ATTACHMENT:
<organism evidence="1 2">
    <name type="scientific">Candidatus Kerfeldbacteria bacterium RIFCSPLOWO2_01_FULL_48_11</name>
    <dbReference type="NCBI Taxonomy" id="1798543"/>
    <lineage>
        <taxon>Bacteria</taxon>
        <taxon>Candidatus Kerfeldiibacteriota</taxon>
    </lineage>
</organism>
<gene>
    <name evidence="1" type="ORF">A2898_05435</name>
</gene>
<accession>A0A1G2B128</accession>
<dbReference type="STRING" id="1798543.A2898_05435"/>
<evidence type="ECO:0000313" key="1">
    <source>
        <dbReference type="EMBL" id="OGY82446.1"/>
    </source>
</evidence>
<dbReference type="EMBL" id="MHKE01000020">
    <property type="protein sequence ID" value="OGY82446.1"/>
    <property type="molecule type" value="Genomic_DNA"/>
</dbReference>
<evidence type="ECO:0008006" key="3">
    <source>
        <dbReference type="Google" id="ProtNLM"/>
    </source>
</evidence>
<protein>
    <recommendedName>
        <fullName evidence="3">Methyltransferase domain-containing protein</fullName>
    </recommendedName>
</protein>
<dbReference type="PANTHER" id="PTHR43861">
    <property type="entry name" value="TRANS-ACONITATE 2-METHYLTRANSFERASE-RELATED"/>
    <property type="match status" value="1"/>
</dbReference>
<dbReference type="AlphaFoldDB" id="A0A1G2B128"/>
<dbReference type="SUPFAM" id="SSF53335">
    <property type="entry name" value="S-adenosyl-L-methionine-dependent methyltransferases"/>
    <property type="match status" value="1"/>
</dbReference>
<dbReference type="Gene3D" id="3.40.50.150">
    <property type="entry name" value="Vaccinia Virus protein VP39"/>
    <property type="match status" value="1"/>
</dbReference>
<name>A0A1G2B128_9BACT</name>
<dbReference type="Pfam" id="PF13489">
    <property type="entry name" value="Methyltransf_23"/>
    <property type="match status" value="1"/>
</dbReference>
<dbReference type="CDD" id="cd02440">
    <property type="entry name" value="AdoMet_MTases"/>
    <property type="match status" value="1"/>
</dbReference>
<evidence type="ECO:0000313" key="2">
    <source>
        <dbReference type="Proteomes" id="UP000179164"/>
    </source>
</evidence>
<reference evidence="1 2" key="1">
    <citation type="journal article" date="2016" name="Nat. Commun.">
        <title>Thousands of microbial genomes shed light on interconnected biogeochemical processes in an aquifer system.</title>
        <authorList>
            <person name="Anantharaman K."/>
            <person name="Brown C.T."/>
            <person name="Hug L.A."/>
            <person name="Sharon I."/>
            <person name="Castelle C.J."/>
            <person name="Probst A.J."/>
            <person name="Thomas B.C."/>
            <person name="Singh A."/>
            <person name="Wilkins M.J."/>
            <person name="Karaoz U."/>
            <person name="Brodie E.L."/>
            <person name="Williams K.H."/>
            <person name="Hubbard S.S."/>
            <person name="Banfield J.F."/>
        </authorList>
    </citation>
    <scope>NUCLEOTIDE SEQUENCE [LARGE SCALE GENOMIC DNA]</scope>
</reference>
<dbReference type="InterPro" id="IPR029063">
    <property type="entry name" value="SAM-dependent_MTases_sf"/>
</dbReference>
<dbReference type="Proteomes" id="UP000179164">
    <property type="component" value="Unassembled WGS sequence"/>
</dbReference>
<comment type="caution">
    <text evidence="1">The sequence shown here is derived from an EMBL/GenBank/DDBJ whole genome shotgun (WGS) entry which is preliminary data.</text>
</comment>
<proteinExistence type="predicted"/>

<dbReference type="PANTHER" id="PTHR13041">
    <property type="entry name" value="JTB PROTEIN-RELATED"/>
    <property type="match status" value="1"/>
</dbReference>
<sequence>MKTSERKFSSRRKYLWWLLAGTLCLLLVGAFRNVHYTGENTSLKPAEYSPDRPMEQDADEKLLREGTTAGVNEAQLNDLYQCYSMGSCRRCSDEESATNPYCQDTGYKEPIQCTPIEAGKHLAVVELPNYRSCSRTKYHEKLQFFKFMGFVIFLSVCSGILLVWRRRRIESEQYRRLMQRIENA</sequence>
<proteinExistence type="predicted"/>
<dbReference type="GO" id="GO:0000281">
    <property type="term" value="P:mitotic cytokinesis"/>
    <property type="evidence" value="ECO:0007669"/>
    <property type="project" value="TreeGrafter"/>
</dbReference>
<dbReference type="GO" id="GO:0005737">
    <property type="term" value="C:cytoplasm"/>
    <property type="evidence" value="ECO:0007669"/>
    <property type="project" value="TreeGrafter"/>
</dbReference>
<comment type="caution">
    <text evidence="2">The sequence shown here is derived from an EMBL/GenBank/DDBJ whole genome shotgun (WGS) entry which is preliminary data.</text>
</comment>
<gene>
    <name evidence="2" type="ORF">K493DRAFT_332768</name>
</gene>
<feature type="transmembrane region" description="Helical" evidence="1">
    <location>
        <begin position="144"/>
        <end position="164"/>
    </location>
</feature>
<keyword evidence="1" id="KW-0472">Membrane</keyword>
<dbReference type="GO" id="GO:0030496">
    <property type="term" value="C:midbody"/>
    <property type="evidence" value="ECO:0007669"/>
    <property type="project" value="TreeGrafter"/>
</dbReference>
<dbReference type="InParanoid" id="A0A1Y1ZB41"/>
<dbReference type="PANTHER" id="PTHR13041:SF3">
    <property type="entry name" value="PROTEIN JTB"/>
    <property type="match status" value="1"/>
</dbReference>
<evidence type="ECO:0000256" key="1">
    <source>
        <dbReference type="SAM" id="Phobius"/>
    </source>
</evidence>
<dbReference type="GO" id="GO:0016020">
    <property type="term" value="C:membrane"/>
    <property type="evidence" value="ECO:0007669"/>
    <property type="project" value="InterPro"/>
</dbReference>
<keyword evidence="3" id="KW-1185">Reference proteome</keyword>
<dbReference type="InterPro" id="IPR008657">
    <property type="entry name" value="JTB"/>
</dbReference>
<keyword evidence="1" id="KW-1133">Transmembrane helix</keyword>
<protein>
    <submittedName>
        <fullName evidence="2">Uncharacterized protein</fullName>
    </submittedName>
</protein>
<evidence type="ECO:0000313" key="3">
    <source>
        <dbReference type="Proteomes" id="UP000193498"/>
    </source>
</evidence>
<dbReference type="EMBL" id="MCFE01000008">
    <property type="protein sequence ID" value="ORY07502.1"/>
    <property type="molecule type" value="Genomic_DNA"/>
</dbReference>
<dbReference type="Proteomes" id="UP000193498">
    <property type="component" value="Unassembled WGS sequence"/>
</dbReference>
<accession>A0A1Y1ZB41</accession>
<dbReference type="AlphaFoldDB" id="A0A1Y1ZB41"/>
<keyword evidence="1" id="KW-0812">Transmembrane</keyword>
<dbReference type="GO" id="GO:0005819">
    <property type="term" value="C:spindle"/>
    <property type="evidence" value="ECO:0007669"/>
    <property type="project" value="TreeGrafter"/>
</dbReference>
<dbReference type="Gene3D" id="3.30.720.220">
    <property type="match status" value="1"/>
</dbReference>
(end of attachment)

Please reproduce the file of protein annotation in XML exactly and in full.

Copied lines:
<organism evidence="1 2">
    <name type="scientific">Candidatus Kerfeldbacteria bacterium RIFCSPLOWO2_01_FULL_48_11</name>
    <dbReference type="NCBI Taxonomy" id="1798543"/>
    <lineage>
        <taxon>Bacteria</taxon>
        <taxon>Candidatus Kerfeldiibacteriota</taxon>
    </lineage>
</organism>
<gene>
    <name evidence="1" type="ORF">A2898_05435</name>
</gene>
<accession>A0A1G2B128</accession>
<dbReference type="STRING" id="1798543.A2898_05435"/>
<evidence type="ECO:0000313" key="1">
    <source>
        <dbReference type="EMBL" id="OGY82446.1"/>
    </source>
</evidence>
<dbReference type="EMBL" id="MHKE01000020">
    <property type="protein sequence ID" value="OGY82446.1"/>
    <property type="molecule type" value="Genomic_DNA"/>
</dbReference>
<evidence type="ECO:0008006" key="3">
    <source>
        <dbReference type="Google" id="ProtNLM"/>
    </source>
</evidence>
<protein>
    <recommendedName>
        <fullName evidence="3">Methyltransferase domain-containing protein</fullName>
    </recommendedName>
</protein>
<dbReference type="PANTHER" id="PTHR43861">
    <property type="entry name" value="TRANS-ACONITATE 2-METHYLTRANSFERASE-RELATED"/>
    <property type="match status" value="1"/>
</dbReference>
<dbReference type="AlphaFoldDB" id="A0A1G2B128"/>
<dbReference type="SUPFAM" id="SSF53335">
    <property type="entry name" value="S-adenosyl-L-methionine-dependent methyltransferases"/>
    <property type="match status" value="1"/>
</dbReference>
<dbReference type="Gene3D" id="3.40.50.150">
    <property type="entry name" value="Vaccinia Virus protein VP39"/>
    <property type="match status" value="1"/>
</dbReference>
<name>A0A1G2B128_9BACT</name>
<dbReference type="Pfam" id="PF13489">
    <property type="entry name" value="Methyltransf_23"/>
    <property type="match status" value="1"/>
</dbReference>
<dbReference type="CDD" id="cd02440">
    <property type="entry name" value="AdoMet_MTases"/>
    <property type="match status" value="1"/>
</dbReference>
<evidence type="ECO:0000313" key="2">
    <source>
        <dbReference type="Proteomes" id="UP000179164"/>
    </source>
</evidence>
<reference evidence="1 2" key="1">
    <citation type="journal article" date="2016" name="Nat. Commun.">
        <title>Thousands of microbial genomes shed light on interconnected biogeochemical processes in an aquifer system.</title>
        <authorList>
            <person name="Anantharaman K."/>
            <person name="Brown C.T."/>
            <person name="Hug L.A."/>
            <person name="Sharon I."/>
            <person name="Castelle C.J."/>
            <person name="Probst A.J."/>
            <person name="Thomas B.C."/>
            <person name="Singh A."/>
            <person name="Wilkins M.J."/>
            <person name="Karaoz U."/>
            <person name="Brodie E.L."/>
            <person name="Williams K.H."/>
            <person name="Hubbard S.S."/>
            <person name="Banfield J.F."/>
        </authorList>
    </citation>
    <scope>NUCLEOTIDE SEQUENCE [LARGE SCALE GENOMIC DNA]</scope>
</reference>
<dbReference type="InterPro" id="IPR029063">
    <property type="entry name" value="SAM-dependent_MTases_sf"/>
</dbReference>
<dbReference type="Proteomes" id="UP000179164">
    <property type="component" value="Unassembled WGS sequence"/>
</dbReference>
<comment type="caution">
    <text evidence="1">The sequence shown here is derived from an EMBL/GenBank/DDBJ whole genome shotgun (WGS) entry which is preliminary data.</text>
</comment>
<proteinExistence type="predicted"/>

<dbReference type="PANTHER" id="PTHR13041">
    <property type="entry name" value="JTB PROTEIN-RELATED"/>
    <property type="match status" value="1"/>
</dbReference>
<sequence>MKTSERKFSSRRKYLWWLLAGTLCLLLVGAFRNVHYTGENTSLKPAEYSPDRPMEQDADEKLLREGTTAGVNEAQLNDLYQCYSMGSCRRCSDEESATNPYCQDTGYKEPIQCTPIEAGKHLAVVELPNYRSCSRTKYHEKLQFFKFMGFVIFLSVCSGILLVWRRRRIESEQYRRLMQRIENA</sequence>
<proteinExistence type="predicted"/>
<dbReference type="GO" id="GO:0000281">
    <property type="term" value="P:mitotic cytokinesis"/>
    <property type="evidence" value="ECO:0007669"/>
    <property type="project" value="TreeGrafter"/>
</dbReference>
<dbReference type="GO" id="GO:0005737">
    <property type="term" value="C:cytoplasm"/>
    <property type="evidence" value="ECO:0007669"/>
    <property type="project" value="TreeGrafter"/>
</dbReference>
<comment type="caution">
    <text evidence="2">The sequence shown here is derived from an EMBL/GenBank/DDBJ whole genome shotgun (WGS) entry which is preliminary data.</text>
</comment>
<gene>
    <name evidence="2" type="ORF">K493DRAFT_332768</name>
</gene>
<feature type="transmembrane region" description="Helical" evidence="1">
    <location>
        <begin position="144"/>
        <end position="164"/>
    </location>
</feature>
<keyword evidence="1" id="KW-0472">Membrane</keyword>
<dbReference type="GO" id="GO:0030496">
    <property type="term" value="C:midbody"/>
    <property type="evidence" value="ECO:0007669"/>
    <property type="project" value="TreeGrafter"/>
</dbReference>
<dbReference type="InParanoid" id="A0A1Y1ZB41"/>
<dbReference type="PANTHER" id="PTHR13041:SF3">
    <property type="entry name" value="PROTEIN JTB"/>
    <property type="match status" value="1"/>
</dbReference>
<evidence type="ECO:0000256" key="1">
    <source>
        <dbReference type="SAM" id="Phobius"/>
    </source>
</evidence>
<dbReference type="GO" id="GO:0016020">
    <property type="term" value="C:membrane"/>
    <property type="evidence" value="ECO:0007669"/>
    <property type="project" value="InterPro"/>
</dbReference>
<keyword evidence="3" id="KW-1185">Reference proteome</keyword>
<dbReference type="InterPro" id="IPR008657">
    <property type="entry name" value="JTB"/>
</dbReference>
<keyword evidence="1" id="KW-1133">Transmembrane helix</keyword>
<protein>
    <submittedName>
        <fullName evidence="2">Uncharacterized protein</fullName>
    </submittedName>
</protein>
<evidence type="ECO:0000313" key="3">
    <source>
        <dbReference type="Proteomes" id="UP000193498"/>
    </source>
</evidence>
<dbReference type="EMBL" id="MCFE01000008">
    <property type="protein sequence ID" value="ORY07502.1"/>
    <property type="molecule type" value="Genomic_DNA"/>
</dbReference>
<dbReference type="Proteomes" id="UP000193498">
    <property type="component" value="Unassembled WGS sequence"/>
</dbReference>
<accession>A0A1Y1ZB41</accession>
<dbReference type="AlphaFoldDB" id="A0A1Y1ZB41"/>
<keyword evidence="1" id="KW-0812">Transmembrane</keyword>
<dbReference type="GO" id="GO:0005819">
    <property type="term" value="C:spindle"/>
    <property type="evidence" value="ECO:0007669"/>
    <property type="project" value="TreeGrafter"/>
</dbReference>
<dbReference type="Gene3D" id="3.30.720.220">
    <property type="match status" value="1"/>
</dbReference>